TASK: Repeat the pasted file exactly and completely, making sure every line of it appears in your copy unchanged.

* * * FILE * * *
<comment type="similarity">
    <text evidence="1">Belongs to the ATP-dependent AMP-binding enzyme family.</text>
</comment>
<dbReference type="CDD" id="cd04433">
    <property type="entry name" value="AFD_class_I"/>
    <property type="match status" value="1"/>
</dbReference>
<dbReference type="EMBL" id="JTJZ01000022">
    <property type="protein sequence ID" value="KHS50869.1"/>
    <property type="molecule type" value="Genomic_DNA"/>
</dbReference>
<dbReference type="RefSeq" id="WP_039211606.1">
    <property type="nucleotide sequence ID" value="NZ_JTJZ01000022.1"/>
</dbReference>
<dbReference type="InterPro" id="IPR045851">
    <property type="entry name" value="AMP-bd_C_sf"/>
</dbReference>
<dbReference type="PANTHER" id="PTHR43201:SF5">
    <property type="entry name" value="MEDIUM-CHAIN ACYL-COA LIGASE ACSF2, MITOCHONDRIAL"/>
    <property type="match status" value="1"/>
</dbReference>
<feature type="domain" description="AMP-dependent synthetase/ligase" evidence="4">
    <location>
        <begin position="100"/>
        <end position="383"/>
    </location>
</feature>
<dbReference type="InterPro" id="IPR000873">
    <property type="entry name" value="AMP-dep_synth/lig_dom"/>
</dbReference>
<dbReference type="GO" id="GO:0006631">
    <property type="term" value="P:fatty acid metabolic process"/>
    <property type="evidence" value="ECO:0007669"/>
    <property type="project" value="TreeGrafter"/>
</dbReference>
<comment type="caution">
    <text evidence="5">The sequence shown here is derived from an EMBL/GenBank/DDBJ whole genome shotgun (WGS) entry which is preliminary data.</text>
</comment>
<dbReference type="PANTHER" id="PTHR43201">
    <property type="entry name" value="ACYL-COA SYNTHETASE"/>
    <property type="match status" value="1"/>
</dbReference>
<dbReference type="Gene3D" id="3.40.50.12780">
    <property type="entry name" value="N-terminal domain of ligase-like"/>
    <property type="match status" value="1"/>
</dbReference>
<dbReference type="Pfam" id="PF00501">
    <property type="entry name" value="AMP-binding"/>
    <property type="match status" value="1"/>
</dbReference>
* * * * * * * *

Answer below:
<comment type="similarity">
    <text evidence="1">Belongs to the ATP-dependent AMP-binding enzyme family.</text>
</comment>
<dbReference type="CDD" id="cd04433">
    <property type="entry name" value="AFD_class_I"/>
    <property type="match status" value="1"/>
</dbReference>
<dbReference type="EMBL" id="JTJZ01000022">
    <property type="protein sequence ID" value="KHS50869.1"/>
    <property type="molecule type" value="Genomic_DNA"/>
</dbReference>
<dbReference type="RefSeq" id="WP_039211606.1">
    <property type="nucleotide sequence ID" value="NZ_JTJZ01000022.1"/>
</dbReference>
<dbReference type="InterPro" id="IPR045851">
    <property type="entry name" value="AMP-bd_C_sf"/>
</dbReference>
<dbReference type="PANTHER" id="PTHR43201:SF5">
    <property type="entry name" value="MEDIUM-CHAIN ACYL-COA LIGASE ACSF2, MITOCHONDRIAL"/>
    <property type="match status" value="1"/>
</dbReference>
<feature type="domain" description="AMP-dependent synthetase/ligase" evidence="4">
    <location>
        <begin position="100"/>
        <end position="383"/>
    </location>
</feature>
<dbReference type="InterPro" id="IPR000873">
    <property type="entry name" value="AMP-dep_synth/lig_dom"/>
</dbReference>
<dbReference type="GO" id="GO:0006631">
    <property type="term" value="P:fatty acid metabolic process"/>
    <property type="evidence" value="ECO:0007669"/>
    <property type="project" value="TreeGrafter"/>
</dbReference>
<comment type="caution">
    <text evidence="5">The sequence shown here is derived from an EMBL/GenBank/DDBJ whole genome shotgun (WGS) entry which is preliminary data.</text>
</comment>
<dbReference type="PANTHER" id="PTHR43201">
    <property type="entry name" value="ACYL-COA SYNTHETASE"/>
    <property type="match status" value="1"/>
</dbReference>
<dbReference type="Gene3D" id="3.40.50.12780">
    <property type="entry name" value="N-terminal domain of ligase-like"/>
    <property type="match status" value="1"/>
</dbReference>
<dbReference type="Pfam" id="PF00501">
    <property type="entry name" value="AMP-binding"/>
    <property type="match status" value="1"/>
</dbReference>